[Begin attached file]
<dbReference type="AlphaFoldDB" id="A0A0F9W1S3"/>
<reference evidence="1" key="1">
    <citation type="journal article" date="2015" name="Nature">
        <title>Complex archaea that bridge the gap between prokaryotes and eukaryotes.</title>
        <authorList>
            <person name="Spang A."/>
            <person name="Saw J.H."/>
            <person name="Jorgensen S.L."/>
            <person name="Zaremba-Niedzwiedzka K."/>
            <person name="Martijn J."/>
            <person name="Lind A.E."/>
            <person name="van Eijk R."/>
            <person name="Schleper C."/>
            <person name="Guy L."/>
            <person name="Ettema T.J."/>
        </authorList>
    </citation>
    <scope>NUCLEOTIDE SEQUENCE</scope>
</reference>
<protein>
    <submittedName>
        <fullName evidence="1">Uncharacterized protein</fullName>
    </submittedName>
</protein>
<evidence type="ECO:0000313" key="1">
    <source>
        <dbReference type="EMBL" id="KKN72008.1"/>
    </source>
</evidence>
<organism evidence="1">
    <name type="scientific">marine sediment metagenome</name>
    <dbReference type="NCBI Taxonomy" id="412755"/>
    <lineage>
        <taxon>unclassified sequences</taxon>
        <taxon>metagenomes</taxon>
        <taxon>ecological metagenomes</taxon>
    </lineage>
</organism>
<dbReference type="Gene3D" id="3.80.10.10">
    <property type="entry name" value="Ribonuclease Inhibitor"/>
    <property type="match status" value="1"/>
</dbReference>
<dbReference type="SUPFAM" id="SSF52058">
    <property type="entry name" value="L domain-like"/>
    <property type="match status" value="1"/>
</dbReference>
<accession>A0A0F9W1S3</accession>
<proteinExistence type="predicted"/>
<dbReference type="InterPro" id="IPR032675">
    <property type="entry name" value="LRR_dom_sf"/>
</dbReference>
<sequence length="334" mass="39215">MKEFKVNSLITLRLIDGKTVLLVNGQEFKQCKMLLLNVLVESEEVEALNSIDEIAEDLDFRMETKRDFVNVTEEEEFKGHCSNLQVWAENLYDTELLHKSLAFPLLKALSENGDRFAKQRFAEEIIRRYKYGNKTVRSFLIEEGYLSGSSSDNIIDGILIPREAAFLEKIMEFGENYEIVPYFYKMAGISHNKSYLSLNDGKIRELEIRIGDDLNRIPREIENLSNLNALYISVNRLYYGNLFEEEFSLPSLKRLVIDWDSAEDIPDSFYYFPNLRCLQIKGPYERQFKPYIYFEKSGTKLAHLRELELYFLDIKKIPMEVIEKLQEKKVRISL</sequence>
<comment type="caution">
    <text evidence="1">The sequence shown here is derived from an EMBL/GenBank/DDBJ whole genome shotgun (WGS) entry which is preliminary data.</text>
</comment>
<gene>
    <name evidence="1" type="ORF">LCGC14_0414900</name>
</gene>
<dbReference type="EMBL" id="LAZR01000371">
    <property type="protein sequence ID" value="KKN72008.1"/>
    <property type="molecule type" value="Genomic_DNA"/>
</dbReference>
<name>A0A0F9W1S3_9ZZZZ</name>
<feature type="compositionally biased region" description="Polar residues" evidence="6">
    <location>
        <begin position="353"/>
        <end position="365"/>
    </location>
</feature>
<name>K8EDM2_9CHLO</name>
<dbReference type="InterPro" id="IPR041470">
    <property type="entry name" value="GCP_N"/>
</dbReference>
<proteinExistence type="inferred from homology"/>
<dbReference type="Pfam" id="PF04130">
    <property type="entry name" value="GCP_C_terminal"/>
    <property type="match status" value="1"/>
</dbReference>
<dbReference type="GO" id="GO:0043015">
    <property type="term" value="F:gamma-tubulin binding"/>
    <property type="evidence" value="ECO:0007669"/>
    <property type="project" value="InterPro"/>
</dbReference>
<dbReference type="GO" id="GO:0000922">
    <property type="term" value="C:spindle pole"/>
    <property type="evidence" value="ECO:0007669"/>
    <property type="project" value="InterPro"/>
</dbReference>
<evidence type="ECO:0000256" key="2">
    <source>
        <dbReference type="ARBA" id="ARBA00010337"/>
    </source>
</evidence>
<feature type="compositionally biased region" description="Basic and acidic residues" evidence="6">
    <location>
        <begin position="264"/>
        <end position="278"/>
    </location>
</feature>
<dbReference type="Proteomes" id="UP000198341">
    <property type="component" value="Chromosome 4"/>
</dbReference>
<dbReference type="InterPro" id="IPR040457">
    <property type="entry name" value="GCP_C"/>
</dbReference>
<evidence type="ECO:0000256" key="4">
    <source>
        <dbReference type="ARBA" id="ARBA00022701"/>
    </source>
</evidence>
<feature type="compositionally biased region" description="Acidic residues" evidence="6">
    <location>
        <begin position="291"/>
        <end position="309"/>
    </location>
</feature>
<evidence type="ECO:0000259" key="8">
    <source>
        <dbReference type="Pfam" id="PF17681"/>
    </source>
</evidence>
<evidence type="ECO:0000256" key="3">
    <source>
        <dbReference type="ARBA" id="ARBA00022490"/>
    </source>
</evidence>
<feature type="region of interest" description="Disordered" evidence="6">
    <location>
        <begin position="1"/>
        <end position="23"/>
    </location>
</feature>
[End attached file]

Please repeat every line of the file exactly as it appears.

<dbReference type="AlphaFoldDB" id="A0A0F9W1S3"/>
<reference evidence="1" key="1">
    <citation type="journal article" date="2015" name="Nature">
        <title>Complex archaea that bridge the gap between prokaryotes and eukaryotes.</title>
        <authorList>
            <person name="Spang A."/>
            <person name="Saw J.H."/>
            <person name="Jorgensen S.L."/>
            <person name="Zaremba-Niedzwiedzka K."/>
            <person name="Martijn J."/>
            <person name="Lind A.E."/>
            <person name="van Eijk R."/>
            <person name="Schleper C."/>
            <person name="Guy L."/>
            <person name="Ettema T.J."/>
        </authorList>
    </citation>
    <scope>NUCLEOTIDE SEQUENCE</scope>
</reference>
<protein>
    <submittedName>
        <fullName evidence="1">Uncharacterized protein</fullName>
    </submittedName>
</protein>
<evidence type="ECO:0000313" key="1">
    <source>
        <dbReference type="EMBL" id="KKN72008.1"/>
    </source>
</evidence>
<organism evidence="1">
    <name type="scientific">marine sediment metagenome</name>
    <dbReference type="NCBI Taxonomy" id="412755"/>
    <lineage>
        <taxon>unclassified sequences</taxon>
        <taxon>metagenomes</taxon>
        <taxon>ecological metagenomes</taxon>
    </lineage>
</organism>
<dbReference type="Gene3D" id="3.80.10.10">
    <property type="entry name" value="Ribonuclease Inhibitor"/>
    <property type="match status" value="1"/>
</dbReference>
<dbReference type="SUPFAM" id="SSF52058">
    <property type="entry name" value="L domain-like"/>
    <property type="match status" value="1"/>
</dbReference>
<accession>A0A0F9W1S3</accession>
<proteinExistence type="predicted"/>
<dbReference type="InterPro" id="IPR032675">
    <property type="entry name" value="LRR_dom_sf"/>
</dbReference>
<sequence length="334" mass="39215">MKEFKVNSLITLRLIDGKTVLLVNGQEFKQCKMLLLNVLVESEEVEALNSIDEIAEDLDFRMETKRDFVNVTEEEEFKGHCSNLQVWAENLYDTELLHKSLAFPLLKALSENGDRFAKQRFAEEIIRRYKYGNKTVRSFLIEEGYLSGSSSDNIIDGILIPREAAFLEKIMEFGENYEIVPYFYKMAGISHNKSYLSLNDGKIRELEIRIGDDLNRIPREIENLSNLNALYISVNRLYYGNLFEEEFSLPSLKRLVIDWDSAEDIPDSFYYFPNLRCLQIKGPYERQFKPYIYFEKSGTKLAHLRELELYFLDIKKIPMEVIEKLQEKKVRISL</sequence>
<comment type="caution">
    <text evidence="1">The sequence shown here is derived from an EMBL/GenBank/DDBJ whole genome shotgun (WGS) entry which is preliminary data.</text>
</comment>
<gene>
    <name evidence="1" type="ORF">LCGC14_0414900</name>
</gene>
<dbReference type="EMBL" id="LAZR01000371">
    <property type="protein sequence ID" value="KKN72008.1"/>
    <property type="molecule type" value="Genomic_DNA"/>
</dbReference>
<name>A0A0F9W1S3_9ZZZZ</name>
<feature type="compositionally biased region" description="Polar residues" evidence="6">
    <location>
        <begin position="353"/>
        <end position="365"/>
    </location>
</feature>
<name>K8EDM2_9CHLO</name>
<dbReference type="InterPro" id="IPR041470">
    <property type="entry name" value="GCP_N"/>
</dbReference>
<proteinExistence type="inferred from homology"/>
<dbReference type="Pfam" id="PF04130">
    <property type="entry name" value="GCP_C_terminal"/>
    <property type="match status" value="1"/>
</dbReference>
<dbReference type="GO" id="GO:0043015">
    <property type="term" value="F:gamma-tubulin binding"/>
    <property type="evidence" value="ECO:0007669"/>
    <property type="project" value="InterPro"/>
</dbReference>
<dbReference type="GO" id="GO:0000922">
    <property type="term" value="C:spindle pole"/>
    <property type="evidence" value="ECO:0007669"/>
    <property type="project" value="InterPro"/>
</dbReference>
<evidence type="ECO:0000256" key="2">
    <source>
        <dbReference type="ARBA" id="ARBA00010337"/>
    </source>
</evidence>
<feature type="compositionally biased region" description="Basic and acidic residues" evidence="6">
    <location>
        <begin position="264"/>
        <end position="278"/>
    </location>
</feature>
<dbReference type="Proteomes" id="UP000198341">
    <property type="component" value="Chromosome 4"/>
</dbReference>
<dbReference type="InterPro" id="IPR040457">
    <property type="entry name" value="GCP_C"/>
</dbReference>
<evidence type="ECO:0000256" key="4">
    <source>
        <dbReference type="ARBA" id="ARBA00022701"/>
    </source>
</evidence>
<feature type="compositionally biased region" description="Acidic residues" evidence="6">
    <location>
        <begin position="291"/>
        <end position="309"/>
    </location>
</feature>
<evidence type="ECO:0000259" key="8">
    <source>
        <dbReference type="Pfam" id="PF17681"/>
    </source>
</evidence>
<evidence type="ECO:0000256" key="3">
    <source>
        <dbReference type="ARBA" id="ARBA00022490"/>
    </source>
</evidence>
<feature type="region of interest" description="Disordered" evidence="6">
    <location>
        <begin position="1"/>
        <end position="23"/>
    </location>
</feature>